That's very interesting about your daughter's diabetes and how eating beans so often improves things for her. I didn't know that sweating can be a symptom of blood sugar out of control. That's just great that changing her diet a little is helping her so much. I know you must be really happy for her about that!

      As for egg substitutes, look in the lefthand sidebar, here. There's a link to a page of egg substitutes. It's my basic guideline for what to use for which purpose (leaven, moisture, binding). If used correctly, egg substitutes work very well, and I can't really tell with most of my baking, which I've used eggs and which I've done without.

  5. I don't think you're neglectful, not in the least. Sounds like you have given it so much thought, and find you can readily use cheeses and yogurts in its place. Plus green veggies provide a lot of calcium as well as tofu.

    I am trying to think of egg substitutes since the prices are going higher. Perhaps you have already covered it. Probably!


  6. Neglectful, no. Resourceful, yes. I sub using many items. Our grocery spending is no more than 150.00 a month for 2 adults and 2 kids. We eat just fine. When we are out of something, we get by til I get it. The family never complains. Lona

    1. Hi Lona,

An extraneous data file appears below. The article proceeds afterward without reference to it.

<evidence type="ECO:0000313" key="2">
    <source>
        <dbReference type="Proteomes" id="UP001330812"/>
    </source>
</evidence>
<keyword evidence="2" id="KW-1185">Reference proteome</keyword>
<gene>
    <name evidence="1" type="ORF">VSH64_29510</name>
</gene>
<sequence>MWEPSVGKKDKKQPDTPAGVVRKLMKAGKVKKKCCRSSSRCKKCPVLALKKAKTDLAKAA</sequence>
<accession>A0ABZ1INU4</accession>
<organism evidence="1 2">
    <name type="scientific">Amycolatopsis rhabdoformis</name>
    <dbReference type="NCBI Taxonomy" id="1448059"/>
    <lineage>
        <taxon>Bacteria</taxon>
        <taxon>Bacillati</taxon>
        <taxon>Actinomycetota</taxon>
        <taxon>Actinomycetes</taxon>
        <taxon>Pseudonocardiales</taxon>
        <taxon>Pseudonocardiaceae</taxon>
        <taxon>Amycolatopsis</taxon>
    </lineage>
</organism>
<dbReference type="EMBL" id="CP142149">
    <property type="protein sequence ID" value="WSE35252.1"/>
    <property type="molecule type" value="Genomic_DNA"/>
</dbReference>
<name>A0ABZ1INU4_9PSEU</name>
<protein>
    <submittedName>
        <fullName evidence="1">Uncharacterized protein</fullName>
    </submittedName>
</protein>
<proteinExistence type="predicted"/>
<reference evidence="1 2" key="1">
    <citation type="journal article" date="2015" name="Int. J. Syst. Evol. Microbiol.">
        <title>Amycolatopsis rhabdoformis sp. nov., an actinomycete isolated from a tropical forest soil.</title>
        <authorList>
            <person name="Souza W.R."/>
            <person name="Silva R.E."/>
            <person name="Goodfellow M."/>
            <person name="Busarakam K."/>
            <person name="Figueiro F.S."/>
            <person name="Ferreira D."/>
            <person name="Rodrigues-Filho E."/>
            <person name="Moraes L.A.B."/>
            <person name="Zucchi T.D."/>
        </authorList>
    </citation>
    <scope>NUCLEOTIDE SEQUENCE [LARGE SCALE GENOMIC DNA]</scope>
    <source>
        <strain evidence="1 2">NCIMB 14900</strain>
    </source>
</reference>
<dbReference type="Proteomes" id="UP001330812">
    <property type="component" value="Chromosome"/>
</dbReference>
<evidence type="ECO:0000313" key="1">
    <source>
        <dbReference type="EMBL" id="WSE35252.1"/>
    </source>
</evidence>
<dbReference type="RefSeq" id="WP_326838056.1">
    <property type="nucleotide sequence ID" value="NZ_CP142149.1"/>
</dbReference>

Thanks for saying that. I appreciate it. I try to find substitutes, as much as possible, too. And the new month is just around the corner. :-)

  7. Well... ever since someone named Lili taught me how to freeze milk, I have never been in the situation of running out! :-)

    Seriously, I'm not a big milk drinker, but I do like it on oatmeal and in coffee. You make me feel very spoiled though as milk here goes on sale every other week for $1.99/gallon - at least for the stuff from the local dairies. The stuff trucked in from across the country costs about twice that. Why someone would pay more for milk that's traveled so far is beyond me! :-)

    1. Hi Cat,
      My favorite spot to get marked-down milk must have hired a new guy to order the milk supply, as they don't seem to have any milk there that is getting close to the sell-by date, any more. So, I'm hoping for sales, these days. Tuesday is Senior Citizen Day (and yes, I just barely qualify, now!). I'll buy a gallon or 2 of milk then, at 10% off the regular price of $2.79/gallon (making it just over $2.50/gallon).

      I'm going to look for other places to buy milk, like dairies that sell to the public, etc.

    2. I used to belong to a CSA that sold milk and egg shares as well as veggies. At the time I was not drinking milk at all due to lactose intolerance, and I think it was also unpasteurized, which scares me, so I didn't really look at the prices to see how it compares, but it might be worth looking into. Hey, you could always get a goat! :-)

    3. Actually, we have casually talked of goats. Not terribly realistic, as our yard isn't fenced, and the neighbors would object, but we've talked about the possibilities. Could rent out the goat to chew down unwanted blackberry canes (they grow wild here). Milk, cheese, butter, whipping cream, yogurt -- all for the cost of some goat feed (I guess Purina make Goat Chow).

      More realistically, I will check to see if any CSAs that sell dairy are around us. Thanks for that tip.